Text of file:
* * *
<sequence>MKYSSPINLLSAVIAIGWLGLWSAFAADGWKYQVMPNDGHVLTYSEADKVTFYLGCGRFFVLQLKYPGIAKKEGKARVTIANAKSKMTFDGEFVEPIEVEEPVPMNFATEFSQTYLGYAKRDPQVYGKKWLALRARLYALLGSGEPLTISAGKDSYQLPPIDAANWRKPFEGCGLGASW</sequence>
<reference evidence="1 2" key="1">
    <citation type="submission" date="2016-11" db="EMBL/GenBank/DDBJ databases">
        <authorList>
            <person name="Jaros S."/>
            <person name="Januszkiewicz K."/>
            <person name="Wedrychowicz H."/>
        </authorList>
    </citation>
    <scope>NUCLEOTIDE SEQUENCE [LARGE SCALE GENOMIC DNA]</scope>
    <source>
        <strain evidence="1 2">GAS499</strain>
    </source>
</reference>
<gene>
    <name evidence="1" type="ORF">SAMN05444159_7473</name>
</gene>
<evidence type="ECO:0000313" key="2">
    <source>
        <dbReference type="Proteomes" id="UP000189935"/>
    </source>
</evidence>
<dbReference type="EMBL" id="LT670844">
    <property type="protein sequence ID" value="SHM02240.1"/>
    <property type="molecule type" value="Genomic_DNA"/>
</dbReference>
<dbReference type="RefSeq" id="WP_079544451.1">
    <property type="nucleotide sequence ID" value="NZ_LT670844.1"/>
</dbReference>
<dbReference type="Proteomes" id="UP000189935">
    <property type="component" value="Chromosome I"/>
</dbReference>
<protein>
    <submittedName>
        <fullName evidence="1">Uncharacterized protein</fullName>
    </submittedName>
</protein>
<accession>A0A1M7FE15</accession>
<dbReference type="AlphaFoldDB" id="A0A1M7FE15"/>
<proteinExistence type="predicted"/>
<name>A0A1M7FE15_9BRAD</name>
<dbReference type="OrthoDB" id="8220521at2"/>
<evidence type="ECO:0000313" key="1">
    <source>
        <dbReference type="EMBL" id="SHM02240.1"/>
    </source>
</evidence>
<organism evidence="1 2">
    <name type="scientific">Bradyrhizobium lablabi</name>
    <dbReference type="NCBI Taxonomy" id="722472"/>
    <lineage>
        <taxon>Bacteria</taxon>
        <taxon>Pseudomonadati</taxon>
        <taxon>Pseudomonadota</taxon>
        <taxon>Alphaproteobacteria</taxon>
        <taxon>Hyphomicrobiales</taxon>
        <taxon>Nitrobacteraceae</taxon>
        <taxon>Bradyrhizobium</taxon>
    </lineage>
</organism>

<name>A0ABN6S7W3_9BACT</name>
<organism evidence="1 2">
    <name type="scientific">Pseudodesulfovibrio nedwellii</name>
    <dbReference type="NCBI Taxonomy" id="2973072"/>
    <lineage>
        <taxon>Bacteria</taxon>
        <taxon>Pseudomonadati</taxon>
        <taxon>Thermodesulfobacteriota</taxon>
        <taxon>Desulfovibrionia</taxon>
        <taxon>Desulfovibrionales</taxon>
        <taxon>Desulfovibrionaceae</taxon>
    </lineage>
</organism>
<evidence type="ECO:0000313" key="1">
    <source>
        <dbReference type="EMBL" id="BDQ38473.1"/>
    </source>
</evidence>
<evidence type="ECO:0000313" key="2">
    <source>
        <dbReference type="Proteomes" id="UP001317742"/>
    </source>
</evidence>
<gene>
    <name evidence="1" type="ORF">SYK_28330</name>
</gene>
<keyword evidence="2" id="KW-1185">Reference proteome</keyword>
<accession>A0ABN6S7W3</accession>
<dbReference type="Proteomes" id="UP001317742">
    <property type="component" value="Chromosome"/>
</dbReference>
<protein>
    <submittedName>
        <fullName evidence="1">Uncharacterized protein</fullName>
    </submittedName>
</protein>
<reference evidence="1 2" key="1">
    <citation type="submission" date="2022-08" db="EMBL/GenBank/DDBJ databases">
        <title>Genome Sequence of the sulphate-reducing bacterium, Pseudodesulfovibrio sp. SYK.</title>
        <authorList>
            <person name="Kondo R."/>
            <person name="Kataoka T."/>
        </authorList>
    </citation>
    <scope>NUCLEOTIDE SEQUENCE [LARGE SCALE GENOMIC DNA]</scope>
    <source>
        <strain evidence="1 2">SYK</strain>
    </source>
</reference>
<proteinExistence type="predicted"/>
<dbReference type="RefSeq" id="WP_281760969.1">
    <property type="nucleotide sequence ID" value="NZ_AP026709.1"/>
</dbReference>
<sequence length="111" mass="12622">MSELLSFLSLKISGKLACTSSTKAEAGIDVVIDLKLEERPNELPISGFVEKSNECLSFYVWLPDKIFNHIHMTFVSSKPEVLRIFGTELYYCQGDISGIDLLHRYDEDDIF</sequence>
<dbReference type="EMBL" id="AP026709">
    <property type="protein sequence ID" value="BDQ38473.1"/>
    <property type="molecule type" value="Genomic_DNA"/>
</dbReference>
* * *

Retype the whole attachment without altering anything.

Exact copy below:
<sequence>MKYSSPINLLSAVIAIGWLGLWSAFAADGWKYQVMPNDGHVLTYSEADKVTFYLGCGRFFVLQLKYPGIAKKEGKARVTIANAKSKMTFDGEFVEPIEVEEPVPMNFATEFSQTYLGYAKRDPQVYGKKWLALRARLYALLGSGEPLTISAGKDSYQLPPIDAANWRKPFEGCGLGASW</sequence>
<reference evidence="1 2" key="1">
    <citation type="submission" date="2016-11" db="EMBL/GenBank/DDBJ databases">
        <authorList>
            <person name="Jaros S."/>
            <person name="Januszkiewicz K."/>
            <person name="Wedrychowicz H."/>
        </authorList>
    </citation>
    <scope>NUCLEOTIDE SEQUENCE [LARGE SCALE GENOMIC DNA]</scope>
    <source>
        <strain evidence="1 2">GAS499</strain>
    </source>
</reference>
<gene>
    <name evidence="1" type="ORF">SAMN05444159_7473</name>
</gene>
<evidence type="ECO:0000313" key="2">
    <source>
        <dbReference type="Proteomes" id="UP000189935"/>
    </source>
</evidence>
<dbReference type="EMBL" id="LT670844">
    <property type="protein sequence ID" value="SHM02240.1"/>
    <property type="molecule type" value="Genomic_DNA"/>
</dbReference>
<dbReference type="RefSeq" id="WP_079544451.1">
    <property type="nucleotide sequence ID" value="NZ_LT670844.1"/>
</dbReference>
<dbReference type="Proteomes" id="UP000189935">
    <property type="component" value="Chromosome I"/>
</dbReference>
<protein>
    <submittedName>
        <fullName evidence="1">Uncharacterized protein</fullName>
    </submittedName>
</protein>
<accession>A0A1M7FE15</accession>
<dbReference type="AlphaFoldDB" id="A0A1M7FE15"/>
<proteinExistence type="predicted"/>
<name>A0A1M7FE15_9BRAD</name>
<dbReference type="OrthoDB" id="8220521at2"/>
<evidence type="ECO:0000313" key="1">
    <source>
        <dbReference type="EMBL" id="SHM02240.1"/>
    </source>
</evidence>
<organism evidence="1 2">
    <name type="scientific">Bradyrhizobium lablabi</name>
    <dbReference type="NCBI Taxonomy" id="722472"/>
    <lineage>
        <taxon>Bacteria</taxon>
        <taxon>Pseudomonadati</taxon>
        <taxon>Pseudomonadota</taxon>
        <taxon>Alphaproteobacteria</taxon>
        <taxon>Hyphomicrobiales</taxon>
        <taxon>Nitrobacteraceae</taxon>
        <taxon>Bradyrhizobium</taxon>
    </lineage>
</organism>

<name>A0ABN6S7W3_9BACT</name>
<organism evidence="1 2">
    <name type="scientific">Pseudodesulfovibrio nedwellii</name>
    <dbReference type="NCBI Taxonomy" id="2973072"/>
    <lineage>
        <taxon>Bacteria</taxon>
        <taxon>Pseudomonadati</taxon>
        <taxon>Thermodesulfobacteriota</taxon>
        <taxon>Desulfovibrionia</taxon>
        <taxon>Desulfovibrionales</taxon>
        <taxon>Desulfovibrionaceae</taxon>
    </lineage>
</organism>
<evidence type="ECO:0000313" key="1">
    <source>
        <dbReference type="EMBL" id="BDQ38473.1"/>
    </source>
</evidence>
<evidence type="ECO:0000313" key="2">
    <source>
        <dbReference type="Proteomes" id="UP001317742"/>
    </source>
</evidence>
<gene>
    <name evidence="1" type="ORF">SYK_28330</name>
</gene>
<keyword evidence="2" id="KW-1185">Reference proteome</keyword>
<accession>A0ABN6S7W3</accession>
<dbReference type="Proteomes" id="UP001317742">
    <property type="component" value="Chromosome"/>
</dbReference>
<protein>
    <submittedName>
        <fullName evidence="1">Uncharacterized protein</fullName>
    </submittedName>
</protein>
<reference evidence="1 2" key="1">
    <citation type="submission" date="2022-08" db="EMBL/GenBank/DDBJ databases">
        <title>Genome Sequence of the sulphate-reducing bacterium, Pseudodesulfovibrio sp. SYK.</title>
        <authorList>
            <person name="Kondo R."/>
            <person name="Kataoka T."/>
        </authorList>
    </citation>
    <scope>NUCLEOTIDE SEQUENCE [LARGE SCALE GENOMIC DNA]</scope>
    <source>
        <strain evidence="1 2">SYK</strain>
    </source>
</reference>
<proteinExistence type="predicted"/>
<dbReference type="RefSeq" id="WP_281760969.1">
    <property type="nucleotide sequence ID" value="NZ_AP026709.1"/>
</dbReference>
<sequence length="111" mass="12622">MSELLSFLSLKISGKLACTSSTKAEAGIDVVIDLKLEERPNELPISGFVEKSNECLSFYVWLPDKIFNHIHMTFVSSKPEVLRIFGTELYYCQGDISGIDLLHRYDEDDIF</sequence>
<dbReference type="EMBL" id="AP026709">
    <property type="protein sequence ID" value="BDQ38473.1"/>
    <property type="molecule type" value="Genomic_DNA"/>
</dbReference>